The launch of the Xbox One in Japan this September – along with the console's roll out in many second tier countries – means that it will be opened up to a whole new audience, and that means that the system will need a whole new cache of games to appeal to that audience. In a new interview, the head of the [email protected] program spoke about how Microsoft has plans to attack regions outside of the U.S., when it comes to accommodating indie titles.

Total Xbox has a snippet from the interview with Chris Charla, the head honcho over the [email protected], where he discussed what gamers in Japan and other EMEA regions could expect from the Xbox One's software line-up (where the console isn't already made available), saying...
"The amazing games we're seeing independent developers create are not limited to any geography. If I showed you a map with all the locations we've had applications from, it's almost every country on Earth. Where great games are getting made is around the world. Japan, the US, China, Belgium - there are amazing developers all over the world. It's pretty cool to see all those games on the way for [email protected]"

They name drop some of the expected titles to appear on the Xbox One from Japanese indie outlets, such as Comcept, the studio formed by former Capcom legend Keiji Inafune. Him and his team are currently working on Mighty No. 9, a Mega Man-clone of sorts that's actually aiming to become a brand new franchise all its own. Titles like The Mighty No. 9 will be key for gamers in other regions to accept the Xbox where Japanese-centric titles are expected.

One of the major problems, however, is that a lot of these games are multiplatform. Quite naturally, it's going to be an uphill struggle for Microsoft without some sort of exclusivity support and Charla is working on that, saying...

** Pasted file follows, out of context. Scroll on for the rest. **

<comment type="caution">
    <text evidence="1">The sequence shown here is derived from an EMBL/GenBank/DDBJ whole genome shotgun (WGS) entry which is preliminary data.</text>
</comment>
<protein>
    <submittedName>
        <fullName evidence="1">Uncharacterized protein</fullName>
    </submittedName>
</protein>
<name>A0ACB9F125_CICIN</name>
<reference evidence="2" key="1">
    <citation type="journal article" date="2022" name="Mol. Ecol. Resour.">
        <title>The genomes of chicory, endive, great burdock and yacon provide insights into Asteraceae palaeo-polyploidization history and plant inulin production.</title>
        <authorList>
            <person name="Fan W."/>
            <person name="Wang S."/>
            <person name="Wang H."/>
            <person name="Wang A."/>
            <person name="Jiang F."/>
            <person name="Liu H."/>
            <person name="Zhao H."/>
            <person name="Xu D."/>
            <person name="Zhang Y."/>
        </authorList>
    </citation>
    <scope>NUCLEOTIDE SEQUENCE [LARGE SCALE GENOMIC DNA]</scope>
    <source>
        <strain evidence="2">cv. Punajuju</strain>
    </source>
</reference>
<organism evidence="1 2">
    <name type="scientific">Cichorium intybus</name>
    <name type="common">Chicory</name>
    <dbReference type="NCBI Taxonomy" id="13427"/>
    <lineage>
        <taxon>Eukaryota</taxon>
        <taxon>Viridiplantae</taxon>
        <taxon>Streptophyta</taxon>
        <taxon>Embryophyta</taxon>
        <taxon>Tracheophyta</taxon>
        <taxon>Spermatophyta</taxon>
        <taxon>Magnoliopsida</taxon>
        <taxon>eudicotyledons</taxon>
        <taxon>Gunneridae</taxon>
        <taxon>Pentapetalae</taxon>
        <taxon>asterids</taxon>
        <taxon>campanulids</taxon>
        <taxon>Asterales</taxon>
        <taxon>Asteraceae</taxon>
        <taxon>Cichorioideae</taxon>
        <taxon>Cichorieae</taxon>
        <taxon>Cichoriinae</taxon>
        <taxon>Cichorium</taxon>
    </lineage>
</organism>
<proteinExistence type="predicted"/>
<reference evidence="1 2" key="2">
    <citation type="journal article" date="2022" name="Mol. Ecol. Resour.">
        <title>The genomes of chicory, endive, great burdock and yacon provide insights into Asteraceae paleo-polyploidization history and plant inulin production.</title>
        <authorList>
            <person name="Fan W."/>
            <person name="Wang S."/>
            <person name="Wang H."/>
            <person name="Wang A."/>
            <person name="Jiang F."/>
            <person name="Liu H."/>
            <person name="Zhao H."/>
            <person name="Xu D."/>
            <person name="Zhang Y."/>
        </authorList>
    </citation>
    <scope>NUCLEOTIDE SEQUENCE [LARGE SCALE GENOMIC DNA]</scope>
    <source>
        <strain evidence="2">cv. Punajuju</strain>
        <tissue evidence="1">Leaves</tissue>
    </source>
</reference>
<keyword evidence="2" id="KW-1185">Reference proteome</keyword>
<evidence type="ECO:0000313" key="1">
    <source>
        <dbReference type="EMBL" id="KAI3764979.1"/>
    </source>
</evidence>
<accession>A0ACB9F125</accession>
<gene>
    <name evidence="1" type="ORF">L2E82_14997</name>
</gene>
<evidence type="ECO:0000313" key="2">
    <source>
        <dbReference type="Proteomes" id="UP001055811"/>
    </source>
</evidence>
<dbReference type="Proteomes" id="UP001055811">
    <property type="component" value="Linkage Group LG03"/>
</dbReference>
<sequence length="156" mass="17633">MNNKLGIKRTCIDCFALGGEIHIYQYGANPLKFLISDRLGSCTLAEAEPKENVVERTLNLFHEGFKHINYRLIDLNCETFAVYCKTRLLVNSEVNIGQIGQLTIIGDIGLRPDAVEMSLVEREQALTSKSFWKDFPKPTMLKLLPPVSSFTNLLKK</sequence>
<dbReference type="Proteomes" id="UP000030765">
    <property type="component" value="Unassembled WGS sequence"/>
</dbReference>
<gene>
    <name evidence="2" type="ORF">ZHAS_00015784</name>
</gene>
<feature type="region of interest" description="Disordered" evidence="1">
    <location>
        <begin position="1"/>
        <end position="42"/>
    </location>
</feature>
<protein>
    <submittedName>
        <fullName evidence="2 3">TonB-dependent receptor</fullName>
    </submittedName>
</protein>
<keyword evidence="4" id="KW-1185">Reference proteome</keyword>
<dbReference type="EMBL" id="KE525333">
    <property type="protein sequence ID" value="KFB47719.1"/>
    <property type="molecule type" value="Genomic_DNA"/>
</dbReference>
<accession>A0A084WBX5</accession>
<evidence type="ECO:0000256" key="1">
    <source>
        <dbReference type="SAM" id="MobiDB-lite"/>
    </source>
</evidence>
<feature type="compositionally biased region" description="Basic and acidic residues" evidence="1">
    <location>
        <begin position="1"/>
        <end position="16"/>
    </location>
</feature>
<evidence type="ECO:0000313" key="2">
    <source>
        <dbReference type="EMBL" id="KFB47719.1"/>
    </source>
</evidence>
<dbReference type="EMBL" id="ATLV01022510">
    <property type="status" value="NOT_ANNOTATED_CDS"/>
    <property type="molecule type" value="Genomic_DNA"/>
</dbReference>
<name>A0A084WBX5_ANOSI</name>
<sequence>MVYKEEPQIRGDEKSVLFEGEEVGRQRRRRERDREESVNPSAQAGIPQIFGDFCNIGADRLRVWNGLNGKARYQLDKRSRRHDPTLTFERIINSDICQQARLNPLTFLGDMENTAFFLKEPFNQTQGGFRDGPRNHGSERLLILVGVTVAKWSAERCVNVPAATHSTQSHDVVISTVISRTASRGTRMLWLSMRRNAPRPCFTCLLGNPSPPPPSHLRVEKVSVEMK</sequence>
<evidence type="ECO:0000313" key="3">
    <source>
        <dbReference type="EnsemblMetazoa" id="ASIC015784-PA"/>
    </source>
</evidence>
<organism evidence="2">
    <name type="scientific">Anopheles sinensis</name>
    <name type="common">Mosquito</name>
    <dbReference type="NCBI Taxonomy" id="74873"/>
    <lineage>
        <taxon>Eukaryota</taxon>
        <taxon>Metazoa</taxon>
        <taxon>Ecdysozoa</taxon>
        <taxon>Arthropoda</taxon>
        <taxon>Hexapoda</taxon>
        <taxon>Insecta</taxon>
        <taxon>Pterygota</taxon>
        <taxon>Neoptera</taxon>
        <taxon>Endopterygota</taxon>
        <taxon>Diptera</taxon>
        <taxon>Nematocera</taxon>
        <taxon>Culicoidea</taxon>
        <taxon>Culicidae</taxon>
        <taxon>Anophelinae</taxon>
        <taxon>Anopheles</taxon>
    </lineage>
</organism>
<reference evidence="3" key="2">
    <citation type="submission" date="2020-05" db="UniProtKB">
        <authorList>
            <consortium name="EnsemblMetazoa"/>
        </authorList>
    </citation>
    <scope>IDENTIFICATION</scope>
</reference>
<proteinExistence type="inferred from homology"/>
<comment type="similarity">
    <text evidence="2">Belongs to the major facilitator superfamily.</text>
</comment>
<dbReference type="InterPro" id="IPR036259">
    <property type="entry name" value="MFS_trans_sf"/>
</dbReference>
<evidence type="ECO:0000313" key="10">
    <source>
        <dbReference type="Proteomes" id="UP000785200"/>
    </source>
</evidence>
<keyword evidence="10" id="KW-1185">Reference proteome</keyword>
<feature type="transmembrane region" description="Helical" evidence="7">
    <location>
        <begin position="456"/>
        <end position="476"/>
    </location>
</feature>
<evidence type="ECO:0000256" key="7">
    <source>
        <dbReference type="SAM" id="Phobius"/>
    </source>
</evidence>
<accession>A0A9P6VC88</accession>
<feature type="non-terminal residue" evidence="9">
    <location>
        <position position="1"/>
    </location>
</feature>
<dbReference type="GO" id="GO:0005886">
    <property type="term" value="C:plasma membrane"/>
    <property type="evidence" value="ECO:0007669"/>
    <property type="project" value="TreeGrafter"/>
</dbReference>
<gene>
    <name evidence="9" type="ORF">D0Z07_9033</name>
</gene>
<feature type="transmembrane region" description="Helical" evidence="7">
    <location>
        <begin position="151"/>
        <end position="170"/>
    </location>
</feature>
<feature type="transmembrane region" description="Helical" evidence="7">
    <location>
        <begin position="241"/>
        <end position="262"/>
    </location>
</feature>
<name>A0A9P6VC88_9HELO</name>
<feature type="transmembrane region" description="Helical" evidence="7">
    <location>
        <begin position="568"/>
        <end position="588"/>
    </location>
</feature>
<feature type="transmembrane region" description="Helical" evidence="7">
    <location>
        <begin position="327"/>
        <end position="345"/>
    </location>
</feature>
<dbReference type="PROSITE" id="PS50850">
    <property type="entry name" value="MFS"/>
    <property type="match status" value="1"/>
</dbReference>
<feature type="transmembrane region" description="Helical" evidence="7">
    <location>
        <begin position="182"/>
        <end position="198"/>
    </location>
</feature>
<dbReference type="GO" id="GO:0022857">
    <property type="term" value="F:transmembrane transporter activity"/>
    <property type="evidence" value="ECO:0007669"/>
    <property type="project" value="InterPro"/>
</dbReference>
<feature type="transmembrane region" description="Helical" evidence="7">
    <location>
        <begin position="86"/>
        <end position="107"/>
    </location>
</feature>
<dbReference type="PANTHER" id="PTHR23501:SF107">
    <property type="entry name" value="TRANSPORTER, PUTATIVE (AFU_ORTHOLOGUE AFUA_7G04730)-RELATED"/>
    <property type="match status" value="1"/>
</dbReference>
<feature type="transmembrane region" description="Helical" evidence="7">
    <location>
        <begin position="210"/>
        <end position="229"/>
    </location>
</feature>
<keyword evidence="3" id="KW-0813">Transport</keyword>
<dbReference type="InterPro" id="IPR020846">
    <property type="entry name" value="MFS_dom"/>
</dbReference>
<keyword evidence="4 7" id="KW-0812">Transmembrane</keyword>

"I know there are games in development for [email protected] in Japan right now that haven't been announced - I can't announce them here as it's really up to the developers."

This offers some form of hope that the Xbox One won't be completely dead in the water in Japan. However, opposite of North America, Japan is currently being dominated through and through by Nintendo. The Wii U was once thought to be dead but it's made a big comeback in key territories and has resulted in Nintendo maintaining a lead over Sony and the PS4 in the eastern territories.

While Microsoft may be having a hard time battling Sony in Europe and in America with the PS4 maintaining a very strong lead over the competition every single month since its release, the Japanese scene is very dedicated right now to handheld devices and Nintendo platforms. Microsoft will be fighting against two very different markets with extremely diverse tastes.

The company plans on rolling out more announcements for their Japanese line-up as September draws near. Already, the launch line-up for the Xbox One in the land of the rising sun looks more impressive than its original debut in North America and the 12 other territories that it launched in last year.

The only question now is whether or not the Japanese audience will receive the Xbox One warmly or coldly?

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